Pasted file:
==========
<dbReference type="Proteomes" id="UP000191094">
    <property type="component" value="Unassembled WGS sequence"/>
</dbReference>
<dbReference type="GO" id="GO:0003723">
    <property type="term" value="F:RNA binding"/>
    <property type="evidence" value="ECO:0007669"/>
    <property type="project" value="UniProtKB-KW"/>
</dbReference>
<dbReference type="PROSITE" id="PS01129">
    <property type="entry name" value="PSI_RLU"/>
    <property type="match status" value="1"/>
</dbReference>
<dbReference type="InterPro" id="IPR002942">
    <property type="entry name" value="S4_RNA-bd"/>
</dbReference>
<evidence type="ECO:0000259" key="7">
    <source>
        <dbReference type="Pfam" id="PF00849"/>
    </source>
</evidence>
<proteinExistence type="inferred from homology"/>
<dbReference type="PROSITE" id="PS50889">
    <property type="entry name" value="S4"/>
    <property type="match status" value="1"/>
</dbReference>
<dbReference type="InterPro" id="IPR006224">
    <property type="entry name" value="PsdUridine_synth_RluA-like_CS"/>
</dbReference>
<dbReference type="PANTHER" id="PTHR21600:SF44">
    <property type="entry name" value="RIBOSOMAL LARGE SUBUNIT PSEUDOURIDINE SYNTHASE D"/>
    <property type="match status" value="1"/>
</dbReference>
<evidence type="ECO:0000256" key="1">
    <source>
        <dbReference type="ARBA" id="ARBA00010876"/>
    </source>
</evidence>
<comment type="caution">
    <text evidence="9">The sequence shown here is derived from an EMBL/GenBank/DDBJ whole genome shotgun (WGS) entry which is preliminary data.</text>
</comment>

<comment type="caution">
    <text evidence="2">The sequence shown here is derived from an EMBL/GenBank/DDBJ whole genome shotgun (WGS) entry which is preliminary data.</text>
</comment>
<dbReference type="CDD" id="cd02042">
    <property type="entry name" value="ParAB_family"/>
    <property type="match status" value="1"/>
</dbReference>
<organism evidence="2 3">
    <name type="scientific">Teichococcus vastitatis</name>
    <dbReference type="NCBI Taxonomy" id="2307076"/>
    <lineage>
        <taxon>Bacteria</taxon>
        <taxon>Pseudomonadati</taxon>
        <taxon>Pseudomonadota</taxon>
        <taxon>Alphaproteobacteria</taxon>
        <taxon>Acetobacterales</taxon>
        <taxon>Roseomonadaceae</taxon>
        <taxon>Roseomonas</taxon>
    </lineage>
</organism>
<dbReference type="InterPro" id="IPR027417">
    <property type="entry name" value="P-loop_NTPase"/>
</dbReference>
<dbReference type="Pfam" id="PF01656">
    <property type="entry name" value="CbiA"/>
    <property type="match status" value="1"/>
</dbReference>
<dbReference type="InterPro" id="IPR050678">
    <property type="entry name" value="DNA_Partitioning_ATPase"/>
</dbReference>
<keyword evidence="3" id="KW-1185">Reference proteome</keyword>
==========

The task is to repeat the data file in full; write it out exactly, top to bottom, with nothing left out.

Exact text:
<dbReference type="Proteomes" id="UP000191094">
    <property type="component" value="Unassembled WGS sequence"/>
</dbReference>
<dbReference type="GO" id="GO:0003723">
    <property type="term" value="F:RNA binding"/>
    <property type="evidence" value="ECO:0007669"/>
    <property type="project" value="UniProtKB-KW"/>
</dbReference>
<dbReference type="PROSITE" id="PS01129">
    <property type="entry name" value="PSI_RLU"/>
    <property type="match status" value="1"/>
</dbReference>
<dbReference type="InterPro" id="IPR002942">
    <property type="entry name" value="S4_RNA-bd"/>
</dbReference>
<evidence type="ECO:0000259" key="7">
    <source>
        <dbReference type="Pfam" id="PF00849"/>
    </source>
</evidence>
<proteinExistence type="inferred from homology"/>
<dbReference type="PROSITE" id="PS50889">
    <property type="entry name" value="S4"/>
    <property type="match status" value="1"/>
</dbReference>
<dbReference type="InterPro" id="IPR006224">
    <property type="entry name" value="PsdUridine_synth_RluA-like_CS"/>
</dbReference>
<dbReference type="PANTHER" id="PTHR21600:SF44">
    <property type="entry name" value="RIBOSOMAL LARGE SUBUNIT PSEUDOURIDINE SYNTHASE D"/>
    <property type="match status" value="1"/>
</dbReference>
<evidence type="ECO:0000256" key="1">
    <source>
        <dbReference type="ARBA" id="ARBA00010876"/>
    </source>
</evidence>
<comment type="caution">
    <text evidence="9">The sequence shown here is derived from an EMBL/GenBank/DDBJ whole genome shotgun (WGS) entry which is preliminary data.</text>
</comment>

<comment type="caution">
    <text evidence="2">The sequence shown here is derived from an EMBL/GenBank/DDBJ whole genome shotgun (WGS) entry which is preliminary data.</text>
</comment>
<dbReference type="CDD" id="cd02042">
    <property type="entry name" value="ParAB_family"/>
    <property type="match status" value="1"/>
</dbReference>
<organism evidence="2 3">
    <name type="scientific">Teichococcus vastitatis</name>
    <dbReference type="NCBI Taxonomy" id="2307076"/>
    <lineage>
        <taxon>Bacteria</taxon>
        <taxon>Pseudomonadati</taxon>
        <taxon>Pseudomonadota</taxon>
        <taxon>Alphaproteobacteria</taxon>
        <taxon>Acetobacterales</taxon>
        <taxon>Roseomonadaceae</taxon>
        <taxon>Roseomonas</taxon>
    </lineage>
</organism>
<dbReference type="InterPro" id="IPR027417">
    <property type="entry name" value="P-loop_NTPase"/>
</dbReference>
<dbReference type="Pfam" id="PF01656">
    <property type="entry name" value="CbiA"/>
    <property type="match status" value="1"/>
</dbReference>
<dbReference type="InterPro" id="IPR050678">
    <property type="entry name" value="DNA_Partitioning_ATPase"/>
</dbReference>
<keyword evidence="3" id="KW-1185">Reference proteome</keyword>